The Titusville Rotary Club celebrated an advancing nonagenarian status on Tuesday. The club officially turned 98. Club members celebrated with cake and a presentation by Titusville Police Chief Dustin LaGoullon.
Following the meal that accompanies each club meeting, as well as a few orders of business, LaGoullon gave those in attendance an update and glimpse into the future of the police department.
In his 12 years in Titusville, he described the past few years as “substantial” for the department. Officers handled 4,638 incidents in 2018, according to LaGoullon. That number climbed to 5,760 in 2019, he said. The increase in incidents was handled with one less officer at the time, he added.
“It’s difficult to categorize the incidents,” he said. He was able to divulge that 15 of the incidents were felony/drug-related and six guns were retrieved.
LaGoullon credited his officers for their efforts. “They should be commended,” he said.
He told the rotarians that the future of the department looks “promising.” His goal to collaborate with local government and other law enforcement agencies is coming to fruition.
Christopher Fiely, chair of the Rotary Foundation, as well as past district governor and past president, recently composed an overview of the club. He reviewed some of the history of the club during Tuesday’s meeting.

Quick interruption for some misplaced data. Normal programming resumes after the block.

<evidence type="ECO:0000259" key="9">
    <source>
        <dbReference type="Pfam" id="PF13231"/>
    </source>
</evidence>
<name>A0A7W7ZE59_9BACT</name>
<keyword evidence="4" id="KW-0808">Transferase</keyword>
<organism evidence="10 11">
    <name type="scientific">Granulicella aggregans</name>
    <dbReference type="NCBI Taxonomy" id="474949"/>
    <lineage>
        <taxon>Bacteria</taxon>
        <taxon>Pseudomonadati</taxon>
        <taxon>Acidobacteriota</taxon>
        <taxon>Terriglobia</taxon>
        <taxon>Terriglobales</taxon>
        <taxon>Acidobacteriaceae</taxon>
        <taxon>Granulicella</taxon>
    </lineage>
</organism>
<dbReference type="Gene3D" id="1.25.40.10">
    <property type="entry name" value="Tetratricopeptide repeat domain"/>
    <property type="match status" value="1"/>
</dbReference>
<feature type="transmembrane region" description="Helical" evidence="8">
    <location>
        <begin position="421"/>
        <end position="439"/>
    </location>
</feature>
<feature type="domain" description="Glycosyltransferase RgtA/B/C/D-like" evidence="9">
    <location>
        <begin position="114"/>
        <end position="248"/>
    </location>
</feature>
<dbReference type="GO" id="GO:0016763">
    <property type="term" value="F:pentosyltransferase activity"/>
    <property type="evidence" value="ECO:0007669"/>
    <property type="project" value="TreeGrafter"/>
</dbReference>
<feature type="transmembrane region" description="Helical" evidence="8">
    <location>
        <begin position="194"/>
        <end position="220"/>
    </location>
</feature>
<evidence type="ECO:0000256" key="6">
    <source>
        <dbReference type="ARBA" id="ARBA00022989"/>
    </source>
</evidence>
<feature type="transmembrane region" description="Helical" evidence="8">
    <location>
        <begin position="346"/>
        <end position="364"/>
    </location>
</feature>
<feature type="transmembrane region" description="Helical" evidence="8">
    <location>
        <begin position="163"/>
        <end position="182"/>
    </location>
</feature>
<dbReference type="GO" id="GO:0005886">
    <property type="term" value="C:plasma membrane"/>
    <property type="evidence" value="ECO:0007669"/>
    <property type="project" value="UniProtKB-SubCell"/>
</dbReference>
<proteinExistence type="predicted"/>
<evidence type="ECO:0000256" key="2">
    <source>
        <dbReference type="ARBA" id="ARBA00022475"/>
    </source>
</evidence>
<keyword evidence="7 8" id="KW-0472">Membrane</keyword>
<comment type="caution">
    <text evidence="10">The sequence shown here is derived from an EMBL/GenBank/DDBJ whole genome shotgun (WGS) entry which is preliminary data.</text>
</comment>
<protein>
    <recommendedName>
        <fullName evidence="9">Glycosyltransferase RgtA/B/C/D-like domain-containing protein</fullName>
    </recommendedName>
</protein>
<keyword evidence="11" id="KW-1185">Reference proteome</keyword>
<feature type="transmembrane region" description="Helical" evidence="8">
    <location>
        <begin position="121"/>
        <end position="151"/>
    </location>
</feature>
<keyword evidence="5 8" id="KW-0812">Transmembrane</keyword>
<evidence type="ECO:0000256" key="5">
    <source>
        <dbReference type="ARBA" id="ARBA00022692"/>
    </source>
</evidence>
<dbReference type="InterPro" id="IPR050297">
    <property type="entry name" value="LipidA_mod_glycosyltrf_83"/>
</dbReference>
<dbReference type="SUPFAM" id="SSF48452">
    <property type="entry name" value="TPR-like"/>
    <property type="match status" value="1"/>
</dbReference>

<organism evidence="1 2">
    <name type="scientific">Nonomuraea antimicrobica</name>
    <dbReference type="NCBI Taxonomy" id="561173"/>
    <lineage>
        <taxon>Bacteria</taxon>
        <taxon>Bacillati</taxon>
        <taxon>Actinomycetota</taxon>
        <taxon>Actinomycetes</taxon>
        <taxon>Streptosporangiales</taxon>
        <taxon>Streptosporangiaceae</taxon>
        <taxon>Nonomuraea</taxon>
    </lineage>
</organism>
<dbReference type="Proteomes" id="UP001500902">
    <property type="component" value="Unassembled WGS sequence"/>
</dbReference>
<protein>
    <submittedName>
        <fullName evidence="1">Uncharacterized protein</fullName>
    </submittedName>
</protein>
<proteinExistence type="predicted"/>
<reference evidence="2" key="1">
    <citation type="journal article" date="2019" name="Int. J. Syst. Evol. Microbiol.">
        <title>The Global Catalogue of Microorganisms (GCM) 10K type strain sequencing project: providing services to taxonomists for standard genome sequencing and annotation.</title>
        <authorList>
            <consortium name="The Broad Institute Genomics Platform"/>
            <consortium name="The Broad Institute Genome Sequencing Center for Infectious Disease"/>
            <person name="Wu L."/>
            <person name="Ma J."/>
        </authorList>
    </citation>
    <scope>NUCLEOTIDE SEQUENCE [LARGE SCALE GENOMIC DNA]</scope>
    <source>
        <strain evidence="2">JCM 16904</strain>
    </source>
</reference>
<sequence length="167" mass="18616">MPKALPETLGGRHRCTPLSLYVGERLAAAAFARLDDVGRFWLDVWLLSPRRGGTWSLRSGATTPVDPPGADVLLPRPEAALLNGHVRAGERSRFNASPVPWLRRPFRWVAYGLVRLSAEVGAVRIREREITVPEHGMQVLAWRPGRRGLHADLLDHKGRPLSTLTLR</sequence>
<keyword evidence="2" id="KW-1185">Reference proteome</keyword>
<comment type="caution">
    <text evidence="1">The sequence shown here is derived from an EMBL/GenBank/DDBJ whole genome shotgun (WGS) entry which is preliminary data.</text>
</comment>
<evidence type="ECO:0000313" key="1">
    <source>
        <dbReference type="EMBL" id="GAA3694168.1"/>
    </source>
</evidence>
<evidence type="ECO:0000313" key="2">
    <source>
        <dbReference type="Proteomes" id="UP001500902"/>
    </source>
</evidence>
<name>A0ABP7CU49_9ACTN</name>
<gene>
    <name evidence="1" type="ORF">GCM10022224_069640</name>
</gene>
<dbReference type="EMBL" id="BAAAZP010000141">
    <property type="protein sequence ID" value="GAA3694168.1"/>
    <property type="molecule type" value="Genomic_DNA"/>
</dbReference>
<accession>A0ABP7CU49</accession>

It all started when Attorney Paul Percy Harris, of Chicago, Illinois, invited three business associates “in fellowship and friendship” to a meeting at his office on Feb. 23, 1905. They met on a weekly basis rotating to each other’s place of business, naming it Rotary.
Local origins of the club trace back to 1921. In late 1921, some Titusville “pillars of the community” accepted an invitation from some business associates in Meadville to attend a luncheon of their newly-formed club. Hardware store owner, S.S. Bryan, led a small group of men to the County Seat. On Feb. 1, 1922, the Titusville Rotary Club was chartered and Bryan became the first president.
Long-time club traditions continue, including the Bottle Fund. Attendees typically donate $1 and write a note about that day’s program, welcome to a guest or a sports or news comment. “The Bottle Fund” is read as part of a meeting, with applause for any special comments and at the end for all donations. The funds are used annually for the Children’s Christmas Party. Proceeds provide a celebration, complete with gifts, for second-graders in the Titusville Area School District.
Another tradition that dates back to at least the 1960s is Farm-City Day. More than 40 local farm families are invited to attend a Rotary luncheon that includes a presentation, typically related to agribusiness.
Fiely went on to list numerous fundraisers the club holds throughout the year as tickets were passed out for the upcoming 43rd Annual Sweetheart Dinner planned for Feb. 21.
Having barely finished the cake in honor of the 98th birthday, Fiely is already busy brainstorming ideas for a celebration of 100 years, just a couple years down the road.